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Penn Vet Researchers Identify Effective Treatment

Penn Vet Researchers Identify Effective Treatment for Niemann Pick Type C
UPenn - 2/25/15

Niemann Pick Disease type C, or NPC, is a disease most people have never heard of, affecting just one person in 150,000. Yet the disease is a devastating one. Frequently diagnosed in children in their elementary school years, sufferers usually die by the time they’re 20. The disease is sometimes referred to as “childhood Alzheimer’s” because of the progressive mental and physical decline seen in the children it afflicts.

There is no specific, FDA-approved treatment for NPC, only drugs to treat the symptoms. That is now changing.

A study coming out in Science Translational Medicine and led by University of Pennsylvania School of Veterinary Medicine researchers has shown that cats with NPC — which mirrors the human version of the disease — show vast improvements when treated with a compound called cyclodextrin. While NPC typically results in inexorable neurological decline, administering cyclodextrin into the fluid around the cats’ brains largely halted the progression of disease.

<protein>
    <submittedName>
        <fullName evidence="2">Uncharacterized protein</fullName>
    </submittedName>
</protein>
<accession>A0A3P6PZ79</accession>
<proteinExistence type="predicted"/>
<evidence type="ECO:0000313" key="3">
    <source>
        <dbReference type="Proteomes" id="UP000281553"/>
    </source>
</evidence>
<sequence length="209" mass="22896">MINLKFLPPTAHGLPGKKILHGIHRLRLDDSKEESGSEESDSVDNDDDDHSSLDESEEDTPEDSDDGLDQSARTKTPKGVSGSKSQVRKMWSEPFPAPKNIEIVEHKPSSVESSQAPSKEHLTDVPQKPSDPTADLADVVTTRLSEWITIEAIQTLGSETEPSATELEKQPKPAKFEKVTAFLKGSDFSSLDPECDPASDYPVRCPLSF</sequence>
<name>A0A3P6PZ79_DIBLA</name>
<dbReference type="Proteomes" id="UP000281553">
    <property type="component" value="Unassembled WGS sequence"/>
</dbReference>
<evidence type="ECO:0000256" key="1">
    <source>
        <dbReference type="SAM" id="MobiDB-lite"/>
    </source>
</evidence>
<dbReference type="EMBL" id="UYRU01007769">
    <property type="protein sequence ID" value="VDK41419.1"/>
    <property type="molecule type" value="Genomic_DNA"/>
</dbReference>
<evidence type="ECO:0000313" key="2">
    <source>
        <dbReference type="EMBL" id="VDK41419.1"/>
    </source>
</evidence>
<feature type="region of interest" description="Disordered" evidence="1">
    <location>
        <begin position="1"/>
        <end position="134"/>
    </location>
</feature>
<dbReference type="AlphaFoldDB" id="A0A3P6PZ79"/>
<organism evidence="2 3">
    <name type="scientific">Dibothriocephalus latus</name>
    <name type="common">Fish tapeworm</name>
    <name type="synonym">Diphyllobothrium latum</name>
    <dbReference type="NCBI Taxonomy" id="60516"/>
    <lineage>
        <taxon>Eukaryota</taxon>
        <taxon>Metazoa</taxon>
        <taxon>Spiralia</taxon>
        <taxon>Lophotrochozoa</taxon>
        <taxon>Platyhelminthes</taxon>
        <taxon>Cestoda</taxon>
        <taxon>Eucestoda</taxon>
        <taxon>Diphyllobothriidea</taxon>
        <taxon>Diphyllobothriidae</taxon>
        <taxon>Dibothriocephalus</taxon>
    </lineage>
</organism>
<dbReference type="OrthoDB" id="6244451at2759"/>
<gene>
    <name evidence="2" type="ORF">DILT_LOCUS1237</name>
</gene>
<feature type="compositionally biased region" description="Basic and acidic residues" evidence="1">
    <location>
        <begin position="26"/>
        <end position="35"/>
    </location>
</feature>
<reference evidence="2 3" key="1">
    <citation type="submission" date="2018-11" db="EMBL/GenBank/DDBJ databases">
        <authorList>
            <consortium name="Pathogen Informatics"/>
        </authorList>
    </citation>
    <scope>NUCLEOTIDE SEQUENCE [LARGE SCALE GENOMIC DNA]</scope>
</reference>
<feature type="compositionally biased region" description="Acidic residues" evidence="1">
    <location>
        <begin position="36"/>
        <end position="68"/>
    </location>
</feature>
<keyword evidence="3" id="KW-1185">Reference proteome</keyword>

This study showed that the treatment was safe enough to begin a clinical trial in children, which launched last year.

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Support Of Accelerated Research for Niemann-Pick C, or SOAR-NPC, was created by parents and scientists as a grassroots response to the absence of treatments for this terminal disease.

The number one goal of SOAR-NPC is to work as quickly as possible to find evidence-based treatments and ultimately a cure for Niemann-Pick Type C disease, a rare neurological illness.

SOAR scientists are internationally recognized in NPC research from institutions including Washington University in St. Louis, Albert Einstein College of Medicine, and University of Pennsylvania.  SOAR family foundations are dedicated to raising money and awareness to combat this deadly disease.

 
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